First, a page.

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A chronicle of standards-based curricular reform in a research university

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Title:A chronicle of standards-based curricular reform in a research university
Authors:Bernhardt, Elizabeth
Valdés, Guadalupe
Miano, Alice
Date Issued:01 Jan 2009
Publisher:Heinle Cengage Learning
Citation:Bernhardt, E., Valdés, G., Miano, A. (2009). A chronicle of standards-based curricular reform in a research university. The American Association of University Supervisors, Coordinators and Directors of Foreign Languages Programs (AAUSC), 54-85.
Abstract:In 1995, Stanford University embarked upon curricular renewal in all major foreign languages. This curricular renewal was motivated by the university senate’s concern that campuswide internationalization could not come about without a serious commitment to language teaching and learning. That commitment was then institutionalized in the Stanford Language Center. The Center was charged with encouraging excellence in language teaching, establishing and maintaining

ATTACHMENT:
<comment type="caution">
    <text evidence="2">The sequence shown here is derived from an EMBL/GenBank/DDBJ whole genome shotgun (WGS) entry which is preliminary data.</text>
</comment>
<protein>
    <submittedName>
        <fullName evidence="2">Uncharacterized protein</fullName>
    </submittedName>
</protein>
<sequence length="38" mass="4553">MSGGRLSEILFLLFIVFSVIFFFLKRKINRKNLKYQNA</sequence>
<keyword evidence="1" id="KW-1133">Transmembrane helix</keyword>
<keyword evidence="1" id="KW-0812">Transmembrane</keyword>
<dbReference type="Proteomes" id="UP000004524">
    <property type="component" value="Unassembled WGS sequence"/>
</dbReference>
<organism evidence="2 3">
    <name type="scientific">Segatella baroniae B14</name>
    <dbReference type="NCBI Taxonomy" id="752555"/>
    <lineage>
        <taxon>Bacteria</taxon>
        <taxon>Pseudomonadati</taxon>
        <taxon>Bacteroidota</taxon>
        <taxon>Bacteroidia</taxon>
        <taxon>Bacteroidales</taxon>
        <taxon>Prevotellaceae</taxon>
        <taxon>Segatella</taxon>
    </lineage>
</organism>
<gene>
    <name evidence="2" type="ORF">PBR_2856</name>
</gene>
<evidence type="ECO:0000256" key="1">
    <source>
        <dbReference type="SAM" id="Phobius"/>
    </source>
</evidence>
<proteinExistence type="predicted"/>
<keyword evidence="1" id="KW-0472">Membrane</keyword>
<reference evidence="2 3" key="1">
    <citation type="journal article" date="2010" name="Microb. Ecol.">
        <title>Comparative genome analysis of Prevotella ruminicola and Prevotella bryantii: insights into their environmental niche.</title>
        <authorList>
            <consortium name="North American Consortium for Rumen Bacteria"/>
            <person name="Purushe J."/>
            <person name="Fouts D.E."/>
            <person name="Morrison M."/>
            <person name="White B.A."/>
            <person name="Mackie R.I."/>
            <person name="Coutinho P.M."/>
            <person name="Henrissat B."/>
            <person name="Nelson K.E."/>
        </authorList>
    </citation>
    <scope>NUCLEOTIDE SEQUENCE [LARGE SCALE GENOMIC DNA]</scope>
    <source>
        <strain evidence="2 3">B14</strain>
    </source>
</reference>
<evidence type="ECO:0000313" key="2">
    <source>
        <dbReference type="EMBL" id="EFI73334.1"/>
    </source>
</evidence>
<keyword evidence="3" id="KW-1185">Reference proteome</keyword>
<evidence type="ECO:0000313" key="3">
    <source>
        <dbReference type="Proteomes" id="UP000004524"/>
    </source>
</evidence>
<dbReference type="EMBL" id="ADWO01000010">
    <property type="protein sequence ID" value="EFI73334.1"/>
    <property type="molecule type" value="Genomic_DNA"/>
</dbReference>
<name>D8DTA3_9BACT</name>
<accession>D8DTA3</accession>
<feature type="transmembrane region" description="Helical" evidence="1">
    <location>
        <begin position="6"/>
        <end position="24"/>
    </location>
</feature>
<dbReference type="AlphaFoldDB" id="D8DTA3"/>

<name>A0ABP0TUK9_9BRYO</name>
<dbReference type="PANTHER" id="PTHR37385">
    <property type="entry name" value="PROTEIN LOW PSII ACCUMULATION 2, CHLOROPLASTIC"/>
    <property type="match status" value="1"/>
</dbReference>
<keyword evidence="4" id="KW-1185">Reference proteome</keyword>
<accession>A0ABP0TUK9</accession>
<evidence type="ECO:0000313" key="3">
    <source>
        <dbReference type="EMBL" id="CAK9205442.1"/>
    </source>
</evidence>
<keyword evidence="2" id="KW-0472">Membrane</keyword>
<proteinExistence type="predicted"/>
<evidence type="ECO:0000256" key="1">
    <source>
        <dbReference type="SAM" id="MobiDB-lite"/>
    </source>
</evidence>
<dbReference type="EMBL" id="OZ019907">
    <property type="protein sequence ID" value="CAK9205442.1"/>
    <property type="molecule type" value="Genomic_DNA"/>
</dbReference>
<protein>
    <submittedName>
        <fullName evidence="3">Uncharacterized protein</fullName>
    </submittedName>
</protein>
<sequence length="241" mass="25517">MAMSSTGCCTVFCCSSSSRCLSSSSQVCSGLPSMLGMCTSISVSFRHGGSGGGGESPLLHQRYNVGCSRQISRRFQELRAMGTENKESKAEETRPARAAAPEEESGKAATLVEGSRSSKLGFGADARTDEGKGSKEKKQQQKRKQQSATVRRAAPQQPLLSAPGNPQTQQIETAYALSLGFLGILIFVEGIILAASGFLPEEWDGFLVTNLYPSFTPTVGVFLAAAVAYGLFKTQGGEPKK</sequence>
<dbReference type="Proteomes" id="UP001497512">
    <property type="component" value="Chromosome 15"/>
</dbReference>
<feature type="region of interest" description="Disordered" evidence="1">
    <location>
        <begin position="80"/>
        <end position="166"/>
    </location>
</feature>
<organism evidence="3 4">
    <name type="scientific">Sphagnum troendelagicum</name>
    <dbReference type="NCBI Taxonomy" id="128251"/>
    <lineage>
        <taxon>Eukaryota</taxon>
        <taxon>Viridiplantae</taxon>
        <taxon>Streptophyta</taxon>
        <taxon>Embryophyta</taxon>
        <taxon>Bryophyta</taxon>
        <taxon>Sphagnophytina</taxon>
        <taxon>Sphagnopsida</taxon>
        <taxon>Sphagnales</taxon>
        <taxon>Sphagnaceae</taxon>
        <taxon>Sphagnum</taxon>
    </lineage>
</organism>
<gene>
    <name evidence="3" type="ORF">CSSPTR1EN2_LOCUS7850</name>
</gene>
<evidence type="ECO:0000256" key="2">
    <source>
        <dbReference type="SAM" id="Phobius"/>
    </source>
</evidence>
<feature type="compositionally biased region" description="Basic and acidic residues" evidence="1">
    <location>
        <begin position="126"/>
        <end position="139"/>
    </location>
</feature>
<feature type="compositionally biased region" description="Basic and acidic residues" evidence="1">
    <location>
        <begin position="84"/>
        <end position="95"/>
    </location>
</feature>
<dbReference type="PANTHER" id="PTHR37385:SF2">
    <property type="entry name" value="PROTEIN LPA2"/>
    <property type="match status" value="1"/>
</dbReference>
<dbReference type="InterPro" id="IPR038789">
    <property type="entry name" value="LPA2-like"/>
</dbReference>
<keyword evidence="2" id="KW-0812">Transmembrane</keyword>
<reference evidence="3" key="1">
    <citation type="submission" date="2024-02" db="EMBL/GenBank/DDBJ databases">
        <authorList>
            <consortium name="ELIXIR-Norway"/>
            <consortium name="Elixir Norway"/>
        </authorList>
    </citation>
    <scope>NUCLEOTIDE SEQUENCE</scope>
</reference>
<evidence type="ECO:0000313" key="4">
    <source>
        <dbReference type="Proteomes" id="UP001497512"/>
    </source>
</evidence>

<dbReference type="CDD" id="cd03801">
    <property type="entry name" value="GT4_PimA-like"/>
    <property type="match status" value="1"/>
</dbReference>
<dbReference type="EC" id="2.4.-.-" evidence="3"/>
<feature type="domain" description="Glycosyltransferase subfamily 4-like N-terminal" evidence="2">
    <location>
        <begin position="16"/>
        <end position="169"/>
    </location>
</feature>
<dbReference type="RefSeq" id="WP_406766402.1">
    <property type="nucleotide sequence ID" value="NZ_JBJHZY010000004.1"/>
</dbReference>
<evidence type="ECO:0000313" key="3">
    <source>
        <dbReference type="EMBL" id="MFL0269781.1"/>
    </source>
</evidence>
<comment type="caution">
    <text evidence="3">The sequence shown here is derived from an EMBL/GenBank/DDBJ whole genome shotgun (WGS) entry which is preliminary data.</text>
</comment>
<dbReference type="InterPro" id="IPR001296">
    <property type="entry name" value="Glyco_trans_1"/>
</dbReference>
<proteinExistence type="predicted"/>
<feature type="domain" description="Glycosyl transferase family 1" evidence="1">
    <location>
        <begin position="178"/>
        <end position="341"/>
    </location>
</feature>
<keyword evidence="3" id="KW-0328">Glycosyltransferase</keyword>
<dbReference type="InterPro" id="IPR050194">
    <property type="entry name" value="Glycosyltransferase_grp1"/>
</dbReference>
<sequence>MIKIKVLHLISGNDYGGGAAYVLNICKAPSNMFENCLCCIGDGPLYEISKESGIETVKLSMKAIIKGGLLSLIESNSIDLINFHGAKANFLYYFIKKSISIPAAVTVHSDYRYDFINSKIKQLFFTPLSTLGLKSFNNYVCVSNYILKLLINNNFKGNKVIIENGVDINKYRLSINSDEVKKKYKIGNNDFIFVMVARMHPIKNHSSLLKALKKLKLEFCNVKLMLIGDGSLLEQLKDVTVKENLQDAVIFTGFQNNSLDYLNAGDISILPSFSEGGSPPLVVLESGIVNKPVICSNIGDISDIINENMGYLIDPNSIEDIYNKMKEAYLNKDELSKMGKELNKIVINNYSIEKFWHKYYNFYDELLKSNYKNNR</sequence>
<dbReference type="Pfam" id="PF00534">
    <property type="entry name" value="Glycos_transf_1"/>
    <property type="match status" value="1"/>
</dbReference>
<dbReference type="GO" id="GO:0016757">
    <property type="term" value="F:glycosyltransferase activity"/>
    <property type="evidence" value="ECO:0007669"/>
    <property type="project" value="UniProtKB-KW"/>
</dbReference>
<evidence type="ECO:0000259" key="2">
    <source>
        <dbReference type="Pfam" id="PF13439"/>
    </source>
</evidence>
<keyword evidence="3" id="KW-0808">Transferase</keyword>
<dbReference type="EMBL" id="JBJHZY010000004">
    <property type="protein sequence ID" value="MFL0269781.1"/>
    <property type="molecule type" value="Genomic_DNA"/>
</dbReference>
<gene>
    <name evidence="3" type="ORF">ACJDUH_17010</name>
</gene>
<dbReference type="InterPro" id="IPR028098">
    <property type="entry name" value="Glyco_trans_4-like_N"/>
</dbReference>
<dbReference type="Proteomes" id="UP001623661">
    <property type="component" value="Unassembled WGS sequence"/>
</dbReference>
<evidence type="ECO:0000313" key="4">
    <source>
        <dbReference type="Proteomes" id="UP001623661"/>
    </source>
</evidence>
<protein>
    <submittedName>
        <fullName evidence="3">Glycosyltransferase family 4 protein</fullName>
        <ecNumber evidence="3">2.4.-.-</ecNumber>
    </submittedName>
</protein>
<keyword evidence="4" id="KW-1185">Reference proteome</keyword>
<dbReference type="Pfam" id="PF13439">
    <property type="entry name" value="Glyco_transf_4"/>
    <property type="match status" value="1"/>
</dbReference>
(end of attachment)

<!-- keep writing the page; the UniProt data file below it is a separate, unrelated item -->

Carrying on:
performance standards, providing professional development opportunities for the teaching staff, and developing a research program about language teaching and learning. At the heart of the renewal process established by the Language Center was a professional development program focused on Oral Proficiency Interview (OPI) certification that helped the teaching staff to acquire a common framework
and professional language upon which to engage and interact. Also key was a
focus on the Standards as blueprints for program development. This chapter narrates the process the staff negotiated over several years of development, using the
1st- and 2nd-year Spanish programs as the specific instance of Standards-based curriculum development. Appended to the chapter is the curricular document that includes objectives for interpersonal, presentational, and interpretive language based on a quarter system calendar for 2 years of instruction. In addition, the chapter chronicles how the Standards-based curriculum had both a washback and a feedback effect on staff-development and knowledge of language assessment.
Finally, the chapter maps a future path, noting the shortcomings of current
assessment procedures for analyzing presentational language, and proposing an alternative.

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